Many many years ago when I was much younger and much more trusting an old family friend gifted my parents a piece of art he called ‘a work of genius’. It was a 15” by 12” printed frame with the exact same pattern of coloured dots and petal shapes spread across its surface.
At first we assumed it was the detailing that was the genius part about it. But then, some weeks later that same friend called up to inquire about the artwork. When our answers – revolved around similar phrases of praise, he finally revealed to us that hidden within those dots and shapes was a figure of a dancing Krishna. And that the genius part was to spot that hidden figure within its incredible detailing.
I learned early on that I have a bad affliction of not making concrete weekend plans. Usually I’m just lazy, but when I do, it’s mostly a one-on-one with a single individual friend who I can speak to at length about life.
A couple of weekends back, I made exactly such a plan. I reached out to an old friend after nearly 2 years, and to celebrate our union we decided to meet for brunch at quaint little café on a hill on a sunny Saturday afternoon. The location was a mid point between both our houses – symbolic of our mutual excitement to see each another.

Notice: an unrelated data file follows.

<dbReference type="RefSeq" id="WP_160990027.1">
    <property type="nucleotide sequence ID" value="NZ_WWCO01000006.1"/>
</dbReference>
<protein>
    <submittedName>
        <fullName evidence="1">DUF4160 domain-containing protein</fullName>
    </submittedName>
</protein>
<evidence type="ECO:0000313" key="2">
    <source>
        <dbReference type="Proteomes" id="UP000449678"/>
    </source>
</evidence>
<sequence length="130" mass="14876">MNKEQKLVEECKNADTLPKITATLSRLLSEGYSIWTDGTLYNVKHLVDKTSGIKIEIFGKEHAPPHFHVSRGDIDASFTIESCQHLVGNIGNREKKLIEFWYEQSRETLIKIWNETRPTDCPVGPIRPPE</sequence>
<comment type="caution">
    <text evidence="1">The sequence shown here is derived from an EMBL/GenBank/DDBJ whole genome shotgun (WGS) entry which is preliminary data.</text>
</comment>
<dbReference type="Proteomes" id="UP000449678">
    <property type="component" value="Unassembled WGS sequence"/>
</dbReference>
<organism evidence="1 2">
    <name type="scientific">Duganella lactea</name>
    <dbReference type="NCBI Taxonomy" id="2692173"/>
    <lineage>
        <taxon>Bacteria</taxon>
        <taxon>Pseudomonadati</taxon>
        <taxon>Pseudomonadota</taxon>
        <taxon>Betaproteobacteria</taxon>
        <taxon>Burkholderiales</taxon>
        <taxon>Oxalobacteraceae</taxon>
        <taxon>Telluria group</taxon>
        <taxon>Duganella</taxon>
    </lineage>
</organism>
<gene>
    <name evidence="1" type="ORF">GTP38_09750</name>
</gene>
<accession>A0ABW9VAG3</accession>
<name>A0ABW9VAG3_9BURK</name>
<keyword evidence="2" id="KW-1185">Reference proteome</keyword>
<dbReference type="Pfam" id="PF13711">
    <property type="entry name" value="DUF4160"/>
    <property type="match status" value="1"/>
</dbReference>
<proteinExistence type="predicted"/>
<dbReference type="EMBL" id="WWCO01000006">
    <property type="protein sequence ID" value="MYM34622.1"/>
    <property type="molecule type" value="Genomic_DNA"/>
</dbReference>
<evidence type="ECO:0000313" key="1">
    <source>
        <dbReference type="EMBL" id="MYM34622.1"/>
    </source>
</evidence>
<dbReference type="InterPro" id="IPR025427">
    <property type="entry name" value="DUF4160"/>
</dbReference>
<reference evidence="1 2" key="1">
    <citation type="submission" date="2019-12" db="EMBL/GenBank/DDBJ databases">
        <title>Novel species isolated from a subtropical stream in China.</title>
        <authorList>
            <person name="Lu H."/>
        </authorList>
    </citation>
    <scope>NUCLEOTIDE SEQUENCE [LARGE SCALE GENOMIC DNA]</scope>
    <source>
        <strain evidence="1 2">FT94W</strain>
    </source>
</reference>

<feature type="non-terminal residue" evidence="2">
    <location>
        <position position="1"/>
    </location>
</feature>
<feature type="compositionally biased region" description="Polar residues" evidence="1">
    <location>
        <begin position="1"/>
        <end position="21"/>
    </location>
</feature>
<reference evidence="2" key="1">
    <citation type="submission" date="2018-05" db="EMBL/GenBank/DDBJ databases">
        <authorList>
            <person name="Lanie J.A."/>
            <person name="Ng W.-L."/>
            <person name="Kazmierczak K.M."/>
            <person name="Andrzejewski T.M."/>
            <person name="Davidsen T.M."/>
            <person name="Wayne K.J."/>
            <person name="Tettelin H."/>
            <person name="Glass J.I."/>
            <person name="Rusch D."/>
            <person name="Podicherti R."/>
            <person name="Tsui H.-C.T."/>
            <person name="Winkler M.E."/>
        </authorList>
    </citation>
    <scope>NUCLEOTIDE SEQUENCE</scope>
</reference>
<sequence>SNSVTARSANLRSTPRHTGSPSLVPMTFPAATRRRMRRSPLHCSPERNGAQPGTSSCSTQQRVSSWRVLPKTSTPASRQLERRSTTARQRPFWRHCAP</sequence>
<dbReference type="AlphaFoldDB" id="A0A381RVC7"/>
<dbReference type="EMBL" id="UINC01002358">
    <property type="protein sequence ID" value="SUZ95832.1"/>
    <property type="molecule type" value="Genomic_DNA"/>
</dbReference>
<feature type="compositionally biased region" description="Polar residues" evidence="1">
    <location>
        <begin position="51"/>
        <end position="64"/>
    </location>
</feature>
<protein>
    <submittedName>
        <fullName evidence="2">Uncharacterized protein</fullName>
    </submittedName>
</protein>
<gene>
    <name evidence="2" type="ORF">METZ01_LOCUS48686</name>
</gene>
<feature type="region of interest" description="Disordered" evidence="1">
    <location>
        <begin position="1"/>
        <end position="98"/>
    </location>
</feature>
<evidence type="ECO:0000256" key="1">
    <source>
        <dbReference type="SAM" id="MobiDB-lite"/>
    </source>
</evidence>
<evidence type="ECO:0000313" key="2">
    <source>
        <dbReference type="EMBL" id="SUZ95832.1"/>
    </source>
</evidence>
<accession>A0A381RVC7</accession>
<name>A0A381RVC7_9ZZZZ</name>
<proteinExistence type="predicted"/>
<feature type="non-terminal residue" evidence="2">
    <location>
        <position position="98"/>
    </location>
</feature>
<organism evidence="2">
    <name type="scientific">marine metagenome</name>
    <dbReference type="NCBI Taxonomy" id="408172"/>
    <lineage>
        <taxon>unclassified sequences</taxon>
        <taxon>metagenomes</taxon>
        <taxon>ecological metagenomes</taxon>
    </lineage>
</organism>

It was Jan 2018 when I found myself in the winter section of H&M. It was filled with knitwear and discounts, but for me the joy was in walking between the racks of knitted sweaters and cardigans. I enjoyed caressing my fingers against each and every one of them; I enjoyed feeling their intricate woven looms; I loved how soft the wool felt against my palms.
I had nothing particular in mind that I wanted to buy, but it’s funny how when you go without expecting anything that sometimes you find some of the best things ever. For me it came in the form of a white woolen ribbed sweater.
It was first wonderful and then disastrous. (Say that with a CAPITAL ‘D’.)
I’ve never really been distinctively shy of my dark circles, but come September end – when my insomnia was at its peak – I found it hard to dismiss the idea that I had started to – as my mother put it – ‘mildly resemble a raccoon’.
I had the face bone structure for it (not kidding), and the fact that a large part of my wardrobe is dominated by black, only happened to reinforce my mother’s above-mentioned hypothesis of my rapidly developing appearance.